Senior lobbyists are calling for unity, a reboot of the governance framework and wider consultation on how a new Public Affairs Board should be shaped, in the wake of a historic vote to merge the APPC and PRCA.
Campaigning leading up to the merger vote was often heated and, as one APPC member put it, "vituperative".
However, senior lobbyists across the board have urged APPC members to chart a harmonious way forward.
"I’m confident the overwhelming majority will act like grown-ups and unite to make it work," said Chris Whitehouse, chairman of The Whitehouse Consultancy, who publicly supported the merger.
"The most vituperative members may struggle to look some of their colleagues in the eye, given how they’ve spoken to them and about them, but I still expect an outbreak of ruthless harmony."
Gill Morris, chief executive of Devo Connect, told PRWeek the process has been "bloody and raw", but it’s now "time for collaboration and unity in the industry".
"For the 'merger' to work we need a proper consultation, which involves the wider industry – not just the heads of agencies, but all professional political consultants – so we can genuinely say there is a stronger unified voice," said Morris, who had previously backed the merger as "a step in the right direction".
Critically, she added, it’s about striking the right balance between a body that "looks and feel new and also protects what was good to outstanding in the APPC".
Maintaining high standards
Former APPC chair Michael Burrell, a merger opponent, told PRWeek he hoped merger supporters will now "work with the anti-merger minority to ensure that the new body adopts our 'gold standard’ code, independent complaints body and high-quality ethical training".
He added: "The new body will need to work hard to gain the trust and confidence of those who had concerns about the merger. To do that, it will be vital that it consults members fully about the way ahead."
Another prominent merger opponent, GPLUS partner and former APPC vice chair Emily Wallace, reiterated the calls for unity and to ensure the APPC’s high regulatory standards are maintained.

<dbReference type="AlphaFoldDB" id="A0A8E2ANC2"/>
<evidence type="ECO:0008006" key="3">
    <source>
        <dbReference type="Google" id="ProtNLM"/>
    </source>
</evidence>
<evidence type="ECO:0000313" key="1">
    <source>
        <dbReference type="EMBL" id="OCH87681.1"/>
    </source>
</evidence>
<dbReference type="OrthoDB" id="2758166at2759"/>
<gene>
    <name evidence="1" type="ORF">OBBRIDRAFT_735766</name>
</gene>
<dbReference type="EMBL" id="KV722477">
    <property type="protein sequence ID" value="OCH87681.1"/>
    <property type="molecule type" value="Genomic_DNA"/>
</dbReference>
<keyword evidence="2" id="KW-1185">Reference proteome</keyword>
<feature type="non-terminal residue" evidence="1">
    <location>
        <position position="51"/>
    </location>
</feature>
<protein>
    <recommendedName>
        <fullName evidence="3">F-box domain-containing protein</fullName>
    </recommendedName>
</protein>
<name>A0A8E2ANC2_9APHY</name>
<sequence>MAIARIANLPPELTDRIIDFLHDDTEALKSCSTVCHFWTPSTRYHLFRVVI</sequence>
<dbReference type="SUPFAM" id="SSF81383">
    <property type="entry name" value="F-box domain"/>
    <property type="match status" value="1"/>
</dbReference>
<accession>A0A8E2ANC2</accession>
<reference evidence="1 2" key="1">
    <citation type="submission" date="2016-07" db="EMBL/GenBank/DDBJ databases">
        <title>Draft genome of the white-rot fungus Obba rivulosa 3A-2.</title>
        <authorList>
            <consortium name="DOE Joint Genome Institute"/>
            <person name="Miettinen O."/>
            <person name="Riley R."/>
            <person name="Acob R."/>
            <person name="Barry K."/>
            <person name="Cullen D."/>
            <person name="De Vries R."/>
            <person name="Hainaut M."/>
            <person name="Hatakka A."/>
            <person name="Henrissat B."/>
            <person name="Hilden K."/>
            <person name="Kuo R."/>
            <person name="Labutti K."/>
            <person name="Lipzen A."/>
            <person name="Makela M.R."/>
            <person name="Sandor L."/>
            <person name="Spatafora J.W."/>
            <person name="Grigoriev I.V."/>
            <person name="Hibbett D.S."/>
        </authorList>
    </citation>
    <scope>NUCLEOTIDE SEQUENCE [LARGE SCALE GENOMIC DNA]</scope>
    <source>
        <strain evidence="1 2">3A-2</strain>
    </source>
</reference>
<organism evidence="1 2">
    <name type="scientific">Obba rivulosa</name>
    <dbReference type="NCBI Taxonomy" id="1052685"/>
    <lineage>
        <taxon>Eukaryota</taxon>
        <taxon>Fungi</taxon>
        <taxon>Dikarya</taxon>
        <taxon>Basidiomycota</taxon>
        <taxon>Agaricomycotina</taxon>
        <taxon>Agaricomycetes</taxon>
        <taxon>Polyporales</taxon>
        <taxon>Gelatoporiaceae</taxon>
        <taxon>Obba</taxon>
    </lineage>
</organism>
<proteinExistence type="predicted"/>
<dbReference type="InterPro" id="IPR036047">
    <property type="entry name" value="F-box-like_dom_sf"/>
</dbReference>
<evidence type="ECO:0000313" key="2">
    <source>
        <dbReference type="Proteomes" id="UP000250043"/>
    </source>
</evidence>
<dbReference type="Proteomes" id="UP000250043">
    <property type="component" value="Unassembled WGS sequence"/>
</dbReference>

"The biggest challenge going forward will be to ensure that the new Public Affairs Board (PAB) bring current PRCA members into compliance with the more stringent APPC regulatory standards, requiring changes to employee employment contracts, code of conduct training for all staff and putting into place a new compliance regime for all members of the new body."
An opportunity to improve
In spelling out the benefits, Cicero Group executive chairman and past APPC chair Iain Anderson told PRWeek the merged body would provide a "stronger voice" and the increased scope of the APPC code across the sector, as well as more training and support for public affairs practitioners.
He added: "The government’s statutory lobbying register is unfit for purpose. The self-regulatory regime in the new combined APPC-PRCA register offers more coverage and more transparency. The new combined body should use its firepower to communicate anew to Government on the issues."
However, Whitehouse said the formation of the PAB is a "long-overdue opportunity for fundamental reform".
"The Code of Conduct must police members’ behaviour, wherever in the world they operate; there should be an end to the anti-democratic practice of seats for life for all former chairs of the APPC; and there should be a complete ban on all Parliamentary passes being held by lobbyists, without exception," he explained.
A meeting to discuss the transition from the APPC to a merged PAB is due to take place next week.